With Sam Lipp’s exhibition “I’m An American Citizen, I Know My Rights,” I have been given to recollections of exotic birds. These birds, owned by my family over the last 20 years, periodically dart into my thoughts; birds, that impoverished metaphor for empty signifiers.
James Fuentes is pleased to announce “Debris,” an exhibition featuring work by Darja Bajagić, David Wojnarowicz, Haim Steinbach, Lizzi Bougatsos, Nevine Mahmoud and Renaud Jerez.
Ernie Gehr “Bon Voyage”
Ernie Gehr made his first 8mm films in the 1960s and has since made almost 100 films and digital works. Self-taught, he is regarded as one of the masters of experimental cinema. Gehr’s subtle explorations of style and form, together with the poetic sensibility of his work, have had a profound impact on avant-garde cinema.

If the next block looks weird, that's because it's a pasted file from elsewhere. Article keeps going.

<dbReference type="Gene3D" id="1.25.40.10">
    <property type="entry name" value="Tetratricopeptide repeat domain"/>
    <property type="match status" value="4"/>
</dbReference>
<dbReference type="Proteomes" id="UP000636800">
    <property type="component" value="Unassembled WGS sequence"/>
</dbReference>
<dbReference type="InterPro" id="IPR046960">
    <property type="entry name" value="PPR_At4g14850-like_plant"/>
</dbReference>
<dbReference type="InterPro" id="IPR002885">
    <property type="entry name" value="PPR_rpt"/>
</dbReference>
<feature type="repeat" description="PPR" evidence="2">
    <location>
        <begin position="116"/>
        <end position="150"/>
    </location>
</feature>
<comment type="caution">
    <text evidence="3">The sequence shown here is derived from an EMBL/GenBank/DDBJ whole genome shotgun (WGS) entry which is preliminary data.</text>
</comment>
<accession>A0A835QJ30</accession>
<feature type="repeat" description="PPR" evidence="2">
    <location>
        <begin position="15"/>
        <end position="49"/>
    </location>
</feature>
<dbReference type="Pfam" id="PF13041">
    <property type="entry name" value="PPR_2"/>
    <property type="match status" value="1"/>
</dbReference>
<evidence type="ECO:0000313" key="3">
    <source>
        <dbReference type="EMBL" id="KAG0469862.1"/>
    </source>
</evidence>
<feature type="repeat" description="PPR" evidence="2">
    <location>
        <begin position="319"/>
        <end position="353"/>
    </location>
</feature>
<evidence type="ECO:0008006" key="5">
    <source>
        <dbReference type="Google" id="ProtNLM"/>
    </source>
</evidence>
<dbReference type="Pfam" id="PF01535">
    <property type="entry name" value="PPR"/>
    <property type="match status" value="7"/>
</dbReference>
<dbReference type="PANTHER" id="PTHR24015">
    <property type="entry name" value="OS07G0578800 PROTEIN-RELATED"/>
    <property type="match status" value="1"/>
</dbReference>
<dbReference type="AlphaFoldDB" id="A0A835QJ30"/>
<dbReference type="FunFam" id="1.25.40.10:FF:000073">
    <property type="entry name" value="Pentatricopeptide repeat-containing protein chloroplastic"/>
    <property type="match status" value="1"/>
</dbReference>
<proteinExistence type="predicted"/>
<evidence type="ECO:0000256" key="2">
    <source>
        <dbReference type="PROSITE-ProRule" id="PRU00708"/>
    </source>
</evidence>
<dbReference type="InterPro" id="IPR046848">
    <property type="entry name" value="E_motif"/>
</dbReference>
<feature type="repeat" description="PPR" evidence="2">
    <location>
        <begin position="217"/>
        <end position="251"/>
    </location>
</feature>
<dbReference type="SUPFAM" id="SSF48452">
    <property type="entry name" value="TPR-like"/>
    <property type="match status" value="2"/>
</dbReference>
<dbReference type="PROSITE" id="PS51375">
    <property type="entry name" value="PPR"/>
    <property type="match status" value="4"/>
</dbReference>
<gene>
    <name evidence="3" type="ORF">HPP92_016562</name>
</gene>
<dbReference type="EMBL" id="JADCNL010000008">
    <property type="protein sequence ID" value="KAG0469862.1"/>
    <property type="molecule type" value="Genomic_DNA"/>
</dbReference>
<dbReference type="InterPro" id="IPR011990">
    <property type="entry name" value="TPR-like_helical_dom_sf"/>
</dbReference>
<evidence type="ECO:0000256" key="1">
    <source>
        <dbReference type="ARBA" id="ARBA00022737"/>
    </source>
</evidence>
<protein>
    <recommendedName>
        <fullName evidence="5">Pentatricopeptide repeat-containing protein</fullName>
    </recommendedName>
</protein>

Robert Elfgen “there and after all” and Hans Op de Beeck “The Drawring Room” at Marianne Boesky Gallery, New York
Robert Elfgen “there and after all”
Working between painting, collage, sculpture, and installation, Robert Elfgen draws upon the symbolic power of imagery to create unstable allegories that challenge the fixed nature of representation. Much of Elfgen’s practice is driven by the act of collecting: found street signs, broken fence posts, and other castoff remnants populate his installations and assemblages. Paintings of flora and fauna from his home in rural Germany are intuitively placed alongside these objects to create open-ended metaphors that allow for evolving meanings. It is this intersection of art, society, and nature that is at the forefront of his work.